Five Questions for Tom Vanderbilt

By: Andrew Gardner Feb 22

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Tom Vanderbilt is a Brooklyn-based writer, a frequent contributor to publications like Outside, Slate and Wired, and the best-selling author of Traffic, a book on the driving habits of Americans that ended up drawing a large response from cyclists. The writer spoke with me on driving madness, cycling advocacy, racers versus utility cyclists and the best fictional cycling characters.

AG - You were drawn into cycling after finishing your best-selling book Traffic, what makes the book compelling to cyclists and what about cycling appealed to you?

TV - What I kept hearing from people who bike is that they were glad to have this examination into the psychology and behavior of this person — the driver — who often causes them such risk or outright menace, even if I did it more from the perspective of a driver himself. The very idea that we talk about “cyclists” or “drivers,” when many of us are both, reveals right away one of the dynamics going on: Social categorization, which affects the way we think and act, often without us being aware of it.

I’ve always been an urban cyclist, but what got me on a road bike in 2012, for the first time in decades — logging some 7000 miles, more than I drove! — was a trip I took with someone for a story I was writing. This guy’s occasional commute was about 45 miles, one way. First, I thought how incredible this was, that this exurban trawl could be managed on a bike. It was like John Cheever’s The Swimmer to me, a secret, almost insane route. Second, I realized how sort of wrecked I felt after my 60 miles. What struck me was the almost narrative satisfaction of the journey, the on-bike camaraderie, and the physical challenge. Whether it was riding through the clouds on Mt. Tam, wheezing to keep up with Cat 2s like yourself (ahem) on short sharp Vermont hills, or even cruising down the Champs-Élysées on a Velib, many of my fondest memories from last year were on two wheels.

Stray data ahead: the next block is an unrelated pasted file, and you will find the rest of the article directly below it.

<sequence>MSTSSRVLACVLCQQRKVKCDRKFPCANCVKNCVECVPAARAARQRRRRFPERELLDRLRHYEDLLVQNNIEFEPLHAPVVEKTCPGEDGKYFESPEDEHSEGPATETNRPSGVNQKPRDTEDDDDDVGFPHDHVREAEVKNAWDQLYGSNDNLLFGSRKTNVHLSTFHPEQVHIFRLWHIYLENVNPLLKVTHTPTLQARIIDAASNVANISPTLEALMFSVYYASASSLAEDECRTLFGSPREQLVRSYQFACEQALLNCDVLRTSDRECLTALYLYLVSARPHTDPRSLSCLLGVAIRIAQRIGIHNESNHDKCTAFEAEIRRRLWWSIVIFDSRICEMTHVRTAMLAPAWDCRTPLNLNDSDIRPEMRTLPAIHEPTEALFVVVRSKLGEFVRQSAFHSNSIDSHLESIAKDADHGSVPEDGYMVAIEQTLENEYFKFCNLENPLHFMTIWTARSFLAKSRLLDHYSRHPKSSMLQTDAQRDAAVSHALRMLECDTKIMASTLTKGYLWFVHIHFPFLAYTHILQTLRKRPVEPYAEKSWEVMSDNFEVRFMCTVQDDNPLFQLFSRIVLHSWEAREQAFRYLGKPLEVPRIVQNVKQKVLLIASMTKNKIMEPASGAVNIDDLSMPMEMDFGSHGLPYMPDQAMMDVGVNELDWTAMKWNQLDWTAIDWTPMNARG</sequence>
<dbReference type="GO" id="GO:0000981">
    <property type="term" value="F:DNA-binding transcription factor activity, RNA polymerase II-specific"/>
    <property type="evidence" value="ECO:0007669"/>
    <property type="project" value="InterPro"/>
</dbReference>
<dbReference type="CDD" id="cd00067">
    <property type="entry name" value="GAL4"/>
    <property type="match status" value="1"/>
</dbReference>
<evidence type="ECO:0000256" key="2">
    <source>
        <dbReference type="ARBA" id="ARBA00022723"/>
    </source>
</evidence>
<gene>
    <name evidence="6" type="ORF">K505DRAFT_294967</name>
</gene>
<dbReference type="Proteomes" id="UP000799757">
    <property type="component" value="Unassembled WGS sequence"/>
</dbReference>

Photo courtesy of Alex Ostroy.

AG - You've participated in the Ride on Washington and written about cycling advocacy for Outside- what's your take on the state of cycling advocacy today? What are the largest challenges to improving life for cyclists in the US?

TV - I was just down in D.C., looking at their bike share system, and what struck me was that the people who were first thinking about this, a number of years back, were planning students and bike advocates, noble voices dwelling largely in the wilderness. Now they’re the people administering the programs, doing the consulting, getting the money, making it happen. It’s becoming rather expected that a city will have a bicycle projects coordinator, just as it will soon be expected that any city worth its salt will have something like a bike share system. And hence the answer to the second question: Infrastructure, infrastructure, infrastructure. People’s choices are shaped largely by their environment; put an escalator next to stairs, 99% of people will not take the stairs. Build things that are good for a person on a bike — whether they are eight or eighty — and you’ll get more people on bikes. Get more people on bikes, and the other issues, like behavior and safety, virtually take care of themselves.